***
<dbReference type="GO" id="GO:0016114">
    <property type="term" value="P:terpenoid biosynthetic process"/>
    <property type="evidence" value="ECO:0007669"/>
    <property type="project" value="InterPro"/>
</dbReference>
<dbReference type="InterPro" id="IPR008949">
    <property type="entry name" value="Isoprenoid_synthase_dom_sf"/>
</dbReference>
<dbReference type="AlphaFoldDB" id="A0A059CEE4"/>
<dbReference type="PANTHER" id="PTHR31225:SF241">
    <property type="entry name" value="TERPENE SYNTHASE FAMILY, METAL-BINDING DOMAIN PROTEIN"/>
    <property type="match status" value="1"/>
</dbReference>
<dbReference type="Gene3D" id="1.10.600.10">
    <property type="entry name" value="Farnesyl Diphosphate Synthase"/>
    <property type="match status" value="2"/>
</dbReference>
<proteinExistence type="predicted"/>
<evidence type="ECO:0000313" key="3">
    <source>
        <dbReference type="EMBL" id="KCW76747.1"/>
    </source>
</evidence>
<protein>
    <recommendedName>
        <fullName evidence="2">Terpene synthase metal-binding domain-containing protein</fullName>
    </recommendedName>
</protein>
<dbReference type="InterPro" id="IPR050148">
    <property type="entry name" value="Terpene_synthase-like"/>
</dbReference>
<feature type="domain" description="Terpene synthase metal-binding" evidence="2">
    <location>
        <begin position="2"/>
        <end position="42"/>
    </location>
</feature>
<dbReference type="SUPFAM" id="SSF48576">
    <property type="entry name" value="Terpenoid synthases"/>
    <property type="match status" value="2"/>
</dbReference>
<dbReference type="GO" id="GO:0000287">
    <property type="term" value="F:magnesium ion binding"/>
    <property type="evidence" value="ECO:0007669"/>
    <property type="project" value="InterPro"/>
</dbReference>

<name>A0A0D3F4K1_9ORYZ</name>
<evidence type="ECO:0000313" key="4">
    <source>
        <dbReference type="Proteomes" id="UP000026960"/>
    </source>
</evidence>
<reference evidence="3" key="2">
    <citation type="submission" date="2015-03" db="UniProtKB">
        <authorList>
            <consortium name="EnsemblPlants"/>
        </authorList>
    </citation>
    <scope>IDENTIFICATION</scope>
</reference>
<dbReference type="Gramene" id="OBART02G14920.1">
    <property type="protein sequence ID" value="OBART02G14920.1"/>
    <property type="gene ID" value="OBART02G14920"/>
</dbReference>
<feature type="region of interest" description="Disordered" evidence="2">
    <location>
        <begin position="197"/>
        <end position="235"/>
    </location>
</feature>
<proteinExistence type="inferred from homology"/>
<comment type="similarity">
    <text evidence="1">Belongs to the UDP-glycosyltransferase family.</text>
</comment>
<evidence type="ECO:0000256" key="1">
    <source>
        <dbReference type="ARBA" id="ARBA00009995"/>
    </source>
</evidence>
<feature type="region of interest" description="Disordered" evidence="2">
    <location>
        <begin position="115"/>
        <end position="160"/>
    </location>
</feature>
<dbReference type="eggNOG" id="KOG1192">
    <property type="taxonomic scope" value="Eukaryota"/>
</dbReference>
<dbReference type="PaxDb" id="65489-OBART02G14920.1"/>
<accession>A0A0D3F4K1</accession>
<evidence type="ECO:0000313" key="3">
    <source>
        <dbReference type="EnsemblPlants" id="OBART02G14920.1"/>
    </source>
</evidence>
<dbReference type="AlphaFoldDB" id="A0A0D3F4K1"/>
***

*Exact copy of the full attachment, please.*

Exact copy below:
<dbReference type="GO" id="GO:0016114">
    <property type="term" value="P:terpenoid biosynthetic process"/>
    <property type="evidence" value="ECO:0007669"/>
    <property type="project" value="InterPro"/>
</dbReference>
<dbReference type="InterPro" id="IPR008949">
    <property type="entry name" value="Isoprenoid_synthase_dom_sf"/>
</dbReference>
<dbReference type="AlphaFoldDB" id="A0A059CEE4"/>
<dbReference type="PANTHER" id="PTHR31225:SF241">
    <property type="entry name" value="TERPENE SYNTHASE FAMILY, METAL-BINDING DOMAIN PROTEIN"/>
    <property type="match status" value="1"/>
</dbReference>
<dbReference type="Gene3D" id="1.10.600.10">
    <property type="entry name" value="Farnesyl Diphosphate Synthase"/>
    <property type="match status" value="2"/>
</dbReference>
<proteinExistence type="predicted"/>
<evidence type="ECO:0000313" key="3">
    <source>
        <dbReference type="EMBL" id="KCW76747.1"/>
    </source>
</evidence>
<protein>
    <recommendedName>
        <fullName evidence="2">Terpene synthase metal-binding domain-containing protein</fullName>
    </recommendedName>
</protein>
<dbReference type="InterPro" id="IPR050148">
    <property type="entry name" value="Terpene_synthase-like"/>
</dbReference>
<feature type="domain" description="Terpene synthase metal-binding" evidence="2">
    <location>
        <begin position="2"/>
        <end position="42"/>
    </location>
</feature>
<dbReference type="SUPFAM" id="SSF48576">
    <property type="entry name" value="Terpenoid synthases"/>
    <property type="match status" value="2"/>
</dbReference>
<dbReference type="GO" id="GO:0000287">
    <property type="term" value="F:magnesium ion binding"/>
    <property type="evidence" value="ECO:0007669"/>
    <property type="project" value="InterPro"/>
</dbReference>

<name>A0A0D3F4K1_9ORYZ</name>
<evidence type="ECO:0000313" key="4">
    <source>
        <dbReference type="Proteomes" id="UP000026960"/>
    </source>
</evidence>
<reference evidence="3" key="2">
    <citation type="submission" date="2015-03" db="UniProtKB">
        <authorList>
            <consortium name="EnsemblPlants"/>
        </authorList>
    </citation>
    <scope>IDENTIFICATION</scope>
</reference>
<dbReference type="Gramene" id="OBART02G14920.1">
    <property type="protein sequence ID" value="OBART02G14920.1"/>
    <property type="gene ID" value="OBART02G14920"/>
</dbReference>
<feature type="region of interest" description="Disordered" evidence="2">
    <location>
        <begin position="197"/>
        <end position="235"/>
    </location>
</feature>
<proteinExistence type="inferred from homology"/>
<comment type="similarity">
    <text evidence="1">Belongs to the UDP-glycosyltransferase family.</text>
</comment>
<evidence type="ECO:0000256" key="1">
    <source>
        <dbReference type="ARBA" id="ARBA00009995"/>
    </source>
</evidence>
<feature type="region of interest" description="Disordered" evidence="2">
    <location>
        <begin position="115"/>
        <end position="160"/>
    </location>
</feature>
<dbReference type="eggNOG" id="KOG1192">
    <property type="taxonomic scope" value="Eukaryota"/>
</dbReference>
<dbReference type="PaxDb" id="65489-OBART02G14920.1"/>
<accession>A0A0D3F4K1</accession>
<evidence type="ECO:0000313" key="3">
    <source>
        <dbReference type="EnsemblPlants" id="OBART02G14920.1"/>
    </source>
</evidence>
<dbReference type="AlphaFoldDB" id="A0A0D3F4K1"/>